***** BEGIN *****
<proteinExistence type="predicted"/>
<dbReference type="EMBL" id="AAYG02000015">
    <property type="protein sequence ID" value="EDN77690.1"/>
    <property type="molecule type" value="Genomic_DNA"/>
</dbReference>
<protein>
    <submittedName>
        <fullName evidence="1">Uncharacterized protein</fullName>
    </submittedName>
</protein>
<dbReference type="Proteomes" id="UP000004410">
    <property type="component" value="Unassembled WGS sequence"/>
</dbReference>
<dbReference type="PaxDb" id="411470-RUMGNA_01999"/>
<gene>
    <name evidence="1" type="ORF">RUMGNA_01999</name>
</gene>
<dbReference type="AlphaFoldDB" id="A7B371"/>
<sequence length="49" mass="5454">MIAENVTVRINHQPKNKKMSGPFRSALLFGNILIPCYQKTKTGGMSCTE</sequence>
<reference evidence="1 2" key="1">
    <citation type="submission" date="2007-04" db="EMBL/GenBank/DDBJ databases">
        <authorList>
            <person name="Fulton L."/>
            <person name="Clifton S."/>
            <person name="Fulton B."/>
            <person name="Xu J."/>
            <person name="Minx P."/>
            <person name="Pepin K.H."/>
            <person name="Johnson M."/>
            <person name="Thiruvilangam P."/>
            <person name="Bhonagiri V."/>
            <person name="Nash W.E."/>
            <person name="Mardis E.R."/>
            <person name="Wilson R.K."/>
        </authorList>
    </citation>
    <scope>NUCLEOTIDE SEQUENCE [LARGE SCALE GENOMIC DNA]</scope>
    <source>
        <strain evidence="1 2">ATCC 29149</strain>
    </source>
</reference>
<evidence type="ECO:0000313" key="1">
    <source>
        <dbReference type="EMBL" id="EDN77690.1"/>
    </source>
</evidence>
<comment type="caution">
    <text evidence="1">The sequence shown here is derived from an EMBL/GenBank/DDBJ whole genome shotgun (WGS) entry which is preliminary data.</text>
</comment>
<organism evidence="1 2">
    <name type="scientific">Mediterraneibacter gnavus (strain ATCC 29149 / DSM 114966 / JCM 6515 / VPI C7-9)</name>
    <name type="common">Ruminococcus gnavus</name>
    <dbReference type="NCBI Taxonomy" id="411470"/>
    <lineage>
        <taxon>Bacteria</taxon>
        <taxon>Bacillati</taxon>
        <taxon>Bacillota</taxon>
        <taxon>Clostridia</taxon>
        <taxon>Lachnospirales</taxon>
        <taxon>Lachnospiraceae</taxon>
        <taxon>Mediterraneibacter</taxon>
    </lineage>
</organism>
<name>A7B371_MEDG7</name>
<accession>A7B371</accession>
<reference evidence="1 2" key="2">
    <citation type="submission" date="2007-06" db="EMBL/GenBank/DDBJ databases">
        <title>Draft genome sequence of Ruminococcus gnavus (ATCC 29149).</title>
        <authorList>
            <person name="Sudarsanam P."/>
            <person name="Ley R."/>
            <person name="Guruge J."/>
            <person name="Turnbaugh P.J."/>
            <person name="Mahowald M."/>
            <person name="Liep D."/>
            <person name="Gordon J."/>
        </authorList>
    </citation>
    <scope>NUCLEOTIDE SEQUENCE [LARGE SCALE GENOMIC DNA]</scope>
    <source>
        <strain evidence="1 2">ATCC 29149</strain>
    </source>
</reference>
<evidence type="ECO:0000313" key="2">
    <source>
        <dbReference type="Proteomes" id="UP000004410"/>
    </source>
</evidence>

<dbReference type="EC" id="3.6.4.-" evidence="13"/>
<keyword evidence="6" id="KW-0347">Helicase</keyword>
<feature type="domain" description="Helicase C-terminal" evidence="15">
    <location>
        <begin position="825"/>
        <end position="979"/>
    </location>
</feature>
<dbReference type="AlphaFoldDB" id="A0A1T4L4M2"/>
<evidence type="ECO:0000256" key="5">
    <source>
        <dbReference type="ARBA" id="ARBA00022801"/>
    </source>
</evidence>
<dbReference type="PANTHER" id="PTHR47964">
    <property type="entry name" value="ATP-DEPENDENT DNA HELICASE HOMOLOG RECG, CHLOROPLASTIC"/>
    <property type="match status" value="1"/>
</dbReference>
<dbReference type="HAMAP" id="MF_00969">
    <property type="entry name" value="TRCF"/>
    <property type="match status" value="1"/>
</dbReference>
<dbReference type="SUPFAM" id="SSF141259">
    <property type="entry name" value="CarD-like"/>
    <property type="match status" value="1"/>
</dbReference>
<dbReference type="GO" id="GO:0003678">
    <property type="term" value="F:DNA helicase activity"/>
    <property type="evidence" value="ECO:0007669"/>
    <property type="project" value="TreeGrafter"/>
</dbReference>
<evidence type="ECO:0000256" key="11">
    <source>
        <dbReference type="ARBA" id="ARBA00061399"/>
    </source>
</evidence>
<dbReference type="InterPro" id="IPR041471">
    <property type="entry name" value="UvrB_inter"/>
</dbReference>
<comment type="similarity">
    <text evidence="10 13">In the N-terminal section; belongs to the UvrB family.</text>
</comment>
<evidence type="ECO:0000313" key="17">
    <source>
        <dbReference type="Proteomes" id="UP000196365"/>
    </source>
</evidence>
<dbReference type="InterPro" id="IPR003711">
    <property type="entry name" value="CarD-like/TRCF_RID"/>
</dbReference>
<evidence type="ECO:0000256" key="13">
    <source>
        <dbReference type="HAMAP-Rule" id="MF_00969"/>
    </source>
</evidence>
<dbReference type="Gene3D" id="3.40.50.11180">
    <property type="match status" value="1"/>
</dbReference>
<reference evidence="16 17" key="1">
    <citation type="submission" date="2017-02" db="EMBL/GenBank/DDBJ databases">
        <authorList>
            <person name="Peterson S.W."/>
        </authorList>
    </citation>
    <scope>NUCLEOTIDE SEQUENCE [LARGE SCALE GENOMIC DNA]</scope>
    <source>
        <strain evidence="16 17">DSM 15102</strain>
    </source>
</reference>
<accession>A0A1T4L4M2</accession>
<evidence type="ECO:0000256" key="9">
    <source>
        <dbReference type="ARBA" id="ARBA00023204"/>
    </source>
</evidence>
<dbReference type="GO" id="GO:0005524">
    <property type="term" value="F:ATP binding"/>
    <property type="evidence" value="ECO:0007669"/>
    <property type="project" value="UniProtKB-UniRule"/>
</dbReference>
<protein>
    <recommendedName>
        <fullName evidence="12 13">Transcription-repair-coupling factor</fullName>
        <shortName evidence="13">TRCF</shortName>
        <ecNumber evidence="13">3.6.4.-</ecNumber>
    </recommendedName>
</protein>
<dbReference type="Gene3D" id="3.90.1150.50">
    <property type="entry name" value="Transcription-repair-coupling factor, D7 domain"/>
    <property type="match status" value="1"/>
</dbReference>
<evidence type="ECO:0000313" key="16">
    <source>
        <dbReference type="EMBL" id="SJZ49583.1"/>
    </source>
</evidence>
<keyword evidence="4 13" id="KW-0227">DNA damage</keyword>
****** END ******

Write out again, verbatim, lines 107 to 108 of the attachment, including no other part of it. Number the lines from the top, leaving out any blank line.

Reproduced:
<dbReference type="HAMAP" id="MF_00969">
    <property type="entry name" value="TRCF"/>